We would see the bird fly in to roost in the evening. It was an interesting sight. Sometime they would just fly to the trees and settle. Other time they would fly around and around before settling.
We took a walk to the top of the hill. It wasn’t an official lookout; we followed the path walked by many before us. The spot gave you a good look at the dam. It was a lot bigger than I first though. Amazing view.
One of the vanners pulled out his guitar and amp one night. He started to play and we all gathered around to listen. The music didn’t last long as his amp battery died. While I enjoyed the evening I was pleased it came to an end early. He wasn’t that good. In saying that I will admit he was better than I could do.
Macca finally left the dam after 3 weeks. We had a new person arrive to take his place. Straight away he pulled out his fishing rod. First time he threw a cast he caught a turtle. He wife ran over to let the poor thing off the hook and let it go back in the water. The husband threw the line out again. Again within a minute he had caught another turtle. He wife again let the poor thing off. He through the line out a third time and the same thing happened again. His wife told him off and told him he was not fishing of the shore again. I had to agree with her.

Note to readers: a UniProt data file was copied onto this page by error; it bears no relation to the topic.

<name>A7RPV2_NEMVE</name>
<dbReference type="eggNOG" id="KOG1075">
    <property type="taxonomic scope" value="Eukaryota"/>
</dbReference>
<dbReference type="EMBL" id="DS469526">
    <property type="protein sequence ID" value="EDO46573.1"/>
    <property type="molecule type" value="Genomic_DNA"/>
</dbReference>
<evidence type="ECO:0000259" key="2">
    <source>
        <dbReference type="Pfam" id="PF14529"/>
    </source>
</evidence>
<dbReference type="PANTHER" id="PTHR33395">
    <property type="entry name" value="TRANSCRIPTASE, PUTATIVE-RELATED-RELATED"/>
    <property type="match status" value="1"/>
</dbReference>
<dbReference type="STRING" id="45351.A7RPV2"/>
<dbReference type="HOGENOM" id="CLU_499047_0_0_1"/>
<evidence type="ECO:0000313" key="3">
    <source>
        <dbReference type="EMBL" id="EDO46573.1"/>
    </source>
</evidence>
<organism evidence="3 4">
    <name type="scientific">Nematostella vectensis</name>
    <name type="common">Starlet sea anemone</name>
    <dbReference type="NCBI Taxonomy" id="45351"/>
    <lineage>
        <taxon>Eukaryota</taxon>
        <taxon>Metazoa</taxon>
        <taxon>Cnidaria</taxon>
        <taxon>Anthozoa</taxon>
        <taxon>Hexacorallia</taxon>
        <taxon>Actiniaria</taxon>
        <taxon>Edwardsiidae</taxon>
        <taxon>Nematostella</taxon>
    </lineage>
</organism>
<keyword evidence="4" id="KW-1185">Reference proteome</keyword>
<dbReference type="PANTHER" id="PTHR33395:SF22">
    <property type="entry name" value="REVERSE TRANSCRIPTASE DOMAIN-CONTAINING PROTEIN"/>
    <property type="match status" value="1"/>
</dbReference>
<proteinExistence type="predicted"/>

We all got together around the big campfire without Macca. Adrian and I were toying with the idea of staying longer. We had decided to move on but one of the other vanners who had arrived just for the weekend had given us their water before they left. This meant we could stay longer if we wanted to. Adrian sat next to the new couple (the turtle people) and the woman started to talk and talk and talk. Yes I did smile when I thought it could have been me. At seven I made a point of getting up and telling everyone I had to go cook dinner so would have to leave the group. Most of the other people took my queue and happy hour broke up. Adrian followed me into the van and the first thing out of his mouth was “we are going tomorrow.” I laughed and agreed. The next morning we said goodbye to our neighbours on the other side and laugh about how much this woman had talked. She didn’t seem to have an ‘off’ button. Her husband seemed very quiet, I don’t know if it was because he couldn’t get a word in or she was using all her words she had saved up on us. She did seem nice but only in small doses.